Why Russia is banning Telegram: FSB concerned by cryptocurrency project, not message encryption

The official reason for banning Telegram in Russia – its refusal to let the secret service to decipher user messages, as required by Russian law, to “prevent terrorism” – might not be the real one.

Revealed today by the Russian daily RBC, an internal note written an employee of the Federal Security Service (FSB), Roman Antipkin, tells an entirely different story.

“Colleagues, this story is not about that, can’t you understand? It is not about the [encryption] keys and terrorism (…). Pasha [diminutive for Pavel] Durov has decided to become a new Mavrodi,” Antipkin was quoted as writing, in a reference to Sergei Mavrodi, an infamous Russian fraudster who founded a huge Ponzi scheme in the 1990s.

“If they will launch their own cryptocurrency, we’ll get an absolutely uncontrollable financial system in Russia. This won’t be just bitcoins for mavericks, it will be simple, safe and uncontrolled. This compromises our national security (…). All the drugs, illegal cash, organ trade operations will be performed with the help of Pasha’s cryptocurrency, and he will say: ‘I have nothing to do with this. But you can ban words used by terrorists,’” Roman Antipkin wrote, according to RBC.

Antipkin refers to the TON cryptocurrency project, which Telegram plans to develop after raising more than $2 billion via an ICO.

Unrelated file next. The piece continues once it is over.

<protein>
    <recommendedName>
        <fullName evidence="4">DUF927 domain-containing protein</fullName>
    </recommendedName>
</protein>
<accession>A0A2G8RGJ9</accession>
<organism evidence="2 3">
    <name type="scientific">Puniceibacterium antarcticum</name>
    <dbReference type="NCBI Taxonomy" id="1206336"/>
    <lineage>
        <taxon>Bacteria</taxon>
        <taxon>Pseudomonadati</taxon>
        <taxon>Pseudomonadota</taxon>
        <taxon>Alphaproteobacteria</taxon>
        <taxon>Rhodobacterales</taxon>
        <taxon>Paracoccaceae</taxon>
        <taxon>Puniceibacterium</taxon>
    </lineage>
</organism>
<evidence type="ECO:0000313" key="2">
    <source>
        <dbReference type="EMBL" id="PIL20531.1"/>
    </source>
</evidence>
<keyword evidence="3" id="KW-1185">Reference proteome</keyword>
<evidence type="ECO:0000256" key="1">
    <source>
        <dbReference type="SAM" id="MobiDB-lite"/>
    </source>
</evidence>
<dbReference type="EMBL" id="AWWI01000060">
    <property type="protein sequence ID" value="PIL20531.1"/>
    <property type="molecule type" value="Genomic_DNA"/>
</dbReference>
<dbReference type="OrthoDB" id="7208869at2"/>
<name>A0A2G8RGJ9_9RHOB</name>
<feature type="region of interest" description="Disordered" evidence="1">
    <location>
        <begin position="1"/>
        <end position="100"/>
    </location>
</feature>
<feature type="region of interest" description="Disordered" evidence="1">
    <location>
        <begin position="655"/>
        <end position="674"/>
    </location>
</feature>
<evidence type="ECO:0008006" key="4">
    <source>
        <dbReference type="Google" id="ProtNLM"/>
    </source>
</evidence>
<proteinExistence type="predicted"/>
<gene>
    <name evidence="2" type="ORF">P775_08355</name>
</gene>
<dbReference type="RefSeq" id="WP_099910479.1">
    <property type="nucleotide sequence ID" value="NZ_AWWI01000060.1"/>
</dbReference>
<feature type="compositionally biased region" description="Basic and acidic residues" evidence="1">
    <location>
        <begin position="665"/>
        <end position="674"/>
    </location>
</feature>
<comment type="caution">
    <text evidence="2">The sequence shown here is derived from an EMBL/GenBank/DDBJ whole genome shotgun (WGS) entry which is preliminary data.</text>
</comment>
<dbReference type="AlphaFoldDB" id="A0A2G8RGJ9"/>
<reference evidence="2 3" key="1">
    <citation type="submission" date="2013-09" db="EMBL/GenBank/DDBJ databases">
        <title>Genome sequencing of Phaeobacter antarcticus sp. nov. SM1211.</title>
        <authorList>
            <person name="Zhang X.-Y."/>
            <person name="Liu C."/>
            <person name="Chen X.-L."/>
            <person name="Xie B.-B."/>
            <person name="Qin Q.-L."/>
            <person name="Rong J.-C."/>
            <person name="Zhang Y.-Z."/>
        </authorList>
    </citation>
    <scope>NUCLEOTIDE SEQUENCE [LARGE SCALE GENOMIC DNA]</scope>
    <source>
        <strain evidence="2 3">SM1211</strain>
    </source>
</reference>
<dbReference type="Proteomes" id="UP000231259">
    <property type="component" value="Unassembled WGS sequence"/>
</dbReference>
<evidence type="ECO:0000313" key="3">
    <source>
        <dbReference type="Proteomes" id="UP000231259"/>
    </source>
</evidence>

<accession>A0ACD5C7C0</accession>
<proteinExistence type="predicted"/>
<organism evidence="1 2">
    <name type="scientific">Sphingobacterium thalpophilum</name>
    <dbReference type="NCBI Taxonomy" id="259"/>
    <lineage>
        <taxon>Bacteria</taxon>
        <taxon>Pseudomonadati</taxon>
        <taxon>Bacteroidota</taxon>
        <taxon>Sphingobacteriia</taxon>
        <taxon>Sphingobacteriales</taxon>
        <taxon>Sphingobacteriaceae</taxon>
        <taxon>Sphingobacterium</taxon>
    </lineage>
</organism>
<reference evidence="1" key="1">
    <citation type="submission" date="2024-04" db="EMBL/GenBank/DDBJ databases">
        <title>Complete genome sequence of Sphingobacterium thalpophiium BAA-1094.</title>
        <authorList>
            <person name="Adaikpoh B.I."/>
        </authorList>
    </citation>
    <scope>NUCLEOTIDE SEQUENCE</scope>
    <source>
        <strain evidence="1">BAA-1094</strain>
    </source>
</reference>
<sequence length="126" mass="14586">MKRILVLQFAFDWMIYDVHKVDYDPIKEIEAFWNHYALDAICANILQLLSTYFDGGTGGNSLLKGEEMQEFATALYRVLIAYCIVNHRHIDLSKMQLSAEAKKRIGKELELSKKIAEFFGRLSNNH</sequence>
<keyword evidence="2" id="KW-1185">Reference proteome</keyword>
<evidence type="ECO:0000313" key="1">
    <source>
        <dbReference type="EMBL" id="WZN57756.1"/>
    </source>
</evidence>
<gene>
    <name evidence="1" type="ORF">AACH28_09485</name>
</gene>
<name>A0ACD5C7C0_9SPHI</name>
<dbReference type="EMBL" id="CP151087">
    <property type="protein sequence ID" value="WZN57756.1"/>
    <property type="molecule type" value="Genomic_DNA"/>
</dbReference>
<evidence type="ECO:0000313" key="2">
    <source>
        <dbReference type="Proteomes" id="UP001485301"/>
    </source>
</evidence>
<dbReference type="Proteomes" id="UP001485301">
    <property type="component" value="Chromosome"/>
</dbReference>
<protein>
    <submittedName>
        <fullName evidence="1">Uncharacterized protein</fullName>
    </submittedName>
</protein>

The Russian daily learned from several sources that Antipkin participated in a variety of meetings on behalf of the Federal Security Service — in particular, meetings dedicated to the implementation of the legislation on electronic communications.

But Antipkin denied to be the author of any letter. “Everyone lies, I have no comments and I don’t understand what you’re talking about,” he said to an RBC journalist who recahed him on the phone.

Neither the FSB’s press service nor Pavel Durov answered RBC’s questions.

Adopted in 2016 and dubbed ‘Yarovaya law’ or ‘Big Brother law,’ this legislation requires instant messengers, ISPs, mobile operators and other “organizers of information distribution” to add additional coding to transmitted electronic messages so that the FSB can decipher them.

See the full scoop over at East-West Digital News: https://ctrlshift.co/2018/04/20/why-russia-is-banning-telegram-fsb-concerned-by-cryptocurrency-project-not-message-encryption/